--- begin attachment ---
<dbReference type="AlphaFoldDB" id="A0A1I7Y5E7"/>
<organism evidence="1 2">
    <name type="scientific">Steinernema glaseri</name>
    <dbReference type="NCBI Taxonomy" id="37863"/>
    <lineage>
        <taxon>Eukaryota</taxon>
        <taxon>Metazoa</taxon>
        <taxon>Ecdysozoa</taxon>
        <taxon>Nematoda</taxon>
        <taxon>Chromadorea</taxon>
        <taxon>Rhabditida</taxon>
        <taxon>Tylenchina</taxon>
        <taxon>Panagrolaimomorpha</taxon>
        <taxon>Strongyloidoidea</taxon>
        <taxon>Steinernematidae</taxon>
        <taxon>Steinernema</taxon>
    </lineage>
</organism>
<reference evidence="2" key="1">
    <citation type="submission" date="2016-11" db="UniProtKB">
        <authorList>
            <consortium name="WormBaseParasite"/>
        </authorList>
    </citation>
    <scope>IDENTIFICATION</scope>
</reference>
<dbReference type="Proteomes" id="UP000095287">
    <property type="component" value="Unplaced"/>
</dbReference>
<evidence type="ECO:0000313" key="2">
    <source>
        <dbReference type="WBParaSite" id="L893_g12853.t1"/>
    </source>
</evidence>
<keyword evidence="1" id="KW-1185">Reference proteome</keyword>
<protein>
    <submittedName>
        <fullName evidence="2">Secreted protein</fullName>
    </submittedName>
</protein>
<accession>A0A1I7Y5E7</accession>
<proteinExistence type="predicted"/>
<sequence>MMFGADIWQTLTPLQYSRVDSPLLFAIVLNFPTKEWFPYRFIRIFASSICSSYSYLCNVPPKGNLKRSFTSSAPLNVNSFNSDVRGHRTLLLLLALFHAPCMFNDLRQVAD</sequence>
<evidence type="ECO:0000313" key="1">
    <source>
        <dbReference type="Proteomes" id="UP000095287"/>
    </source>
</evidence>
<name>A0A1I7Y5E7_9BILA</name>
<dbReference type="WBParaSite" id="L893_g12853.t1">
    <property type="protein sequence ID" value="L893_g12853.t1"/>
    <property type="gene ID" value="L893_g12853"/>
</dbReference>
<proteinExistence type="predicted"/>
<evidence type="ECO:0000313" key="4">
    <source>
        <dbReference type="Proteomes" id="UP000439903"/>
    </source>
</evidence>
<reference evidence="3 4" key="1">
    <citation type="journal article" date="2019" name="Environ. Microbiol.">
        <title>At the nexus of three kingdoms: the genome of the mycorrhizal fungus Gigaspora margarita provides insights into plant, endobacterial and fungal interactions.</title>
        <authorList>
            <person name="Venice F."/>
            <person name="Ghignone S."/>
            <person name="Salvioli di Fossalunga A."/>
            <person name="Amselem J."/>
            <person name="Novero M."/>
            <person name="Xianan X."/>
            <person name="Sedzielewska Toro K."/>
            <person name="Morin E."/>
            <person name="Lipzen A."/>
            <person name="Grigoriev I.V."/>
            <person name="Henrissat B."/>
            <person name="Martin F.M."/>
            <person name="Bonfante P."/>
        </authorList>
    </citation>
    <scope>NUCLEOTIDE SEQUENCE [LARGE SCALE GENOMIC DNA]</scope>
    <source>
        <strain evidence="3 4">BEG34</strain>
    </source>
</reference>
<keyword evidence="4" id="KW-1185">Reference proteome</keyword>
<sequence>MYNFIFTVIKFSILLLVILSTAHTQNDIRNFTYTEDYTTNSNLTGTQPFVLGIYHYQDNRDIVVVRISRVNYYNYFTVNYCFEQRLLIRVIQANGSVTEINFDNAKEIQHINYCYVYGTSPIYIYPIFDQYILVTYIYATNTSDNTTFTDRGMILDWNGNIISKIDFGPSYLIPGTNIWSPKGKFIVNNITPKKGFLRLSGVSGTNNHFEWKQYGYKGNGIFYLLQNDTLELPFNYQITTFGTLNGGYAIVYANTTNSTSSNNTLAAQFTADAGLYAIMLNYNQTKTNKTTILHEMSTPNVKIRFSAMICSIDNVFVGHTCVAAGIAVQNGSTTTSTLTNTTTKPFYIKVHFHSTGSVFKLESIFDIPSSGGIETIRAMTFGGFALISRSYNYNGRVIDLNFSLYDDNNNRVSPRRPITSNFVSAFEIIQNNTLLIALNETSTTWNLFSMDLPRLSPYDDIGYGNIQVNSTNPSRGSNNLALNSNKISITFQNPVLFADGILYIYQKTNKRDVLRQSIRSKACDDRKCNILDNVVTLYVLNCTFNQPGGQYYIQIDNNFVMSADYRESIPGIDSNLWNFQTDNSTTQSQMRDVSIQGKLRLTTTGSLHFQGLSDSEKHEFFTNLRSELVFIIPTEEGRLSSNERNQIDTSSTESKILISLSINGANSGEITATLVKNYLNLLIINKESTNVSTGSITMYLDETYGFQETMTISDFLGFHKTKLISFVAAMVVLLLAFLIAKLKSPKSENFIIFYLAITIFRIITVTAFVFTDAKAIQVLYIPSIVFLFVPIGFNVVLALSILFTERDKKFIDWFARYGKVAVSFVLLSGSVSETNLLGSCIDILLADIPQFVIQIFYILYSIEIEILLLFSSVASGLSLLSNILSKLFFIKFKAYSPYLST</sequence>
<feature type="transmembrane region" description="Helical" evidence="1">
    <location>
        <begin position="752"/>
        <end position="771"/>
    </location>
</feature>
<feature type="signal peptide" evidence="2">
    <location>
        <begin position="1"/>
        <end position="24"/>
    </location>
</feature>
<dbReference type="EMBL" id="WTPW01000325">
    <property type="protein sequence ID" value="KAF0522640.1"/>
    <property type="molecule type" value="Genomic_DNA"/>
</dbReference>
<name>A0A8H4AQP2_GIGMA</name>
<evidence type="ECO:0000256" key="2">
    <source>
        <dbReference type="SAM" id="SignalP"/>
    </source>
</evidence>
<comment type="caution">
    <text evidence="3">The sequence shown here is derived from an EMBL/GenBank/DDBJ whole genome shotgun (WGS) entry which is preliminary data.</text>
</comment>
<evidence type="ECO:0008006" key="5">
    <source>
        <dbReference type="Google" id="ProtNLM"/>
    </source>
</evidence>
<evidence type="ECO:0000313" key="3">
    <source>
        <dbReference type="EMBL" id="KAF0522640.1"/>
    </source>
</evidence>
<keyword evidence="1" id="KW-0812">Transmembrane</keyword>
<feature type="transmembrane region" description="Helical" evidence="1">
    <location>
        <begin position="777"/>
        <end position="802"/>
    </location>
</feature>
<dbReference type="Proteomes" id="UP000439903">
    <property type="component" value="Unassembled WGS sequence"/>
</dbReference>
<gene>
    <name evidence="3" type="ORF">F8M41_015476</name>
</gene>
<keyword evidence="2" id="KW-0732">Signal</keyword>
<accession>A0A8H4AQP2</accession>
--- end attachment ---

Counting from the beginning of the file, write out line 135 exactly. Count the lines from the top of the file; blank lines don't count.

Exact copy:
<accession>A0A8H4AQP2</accession>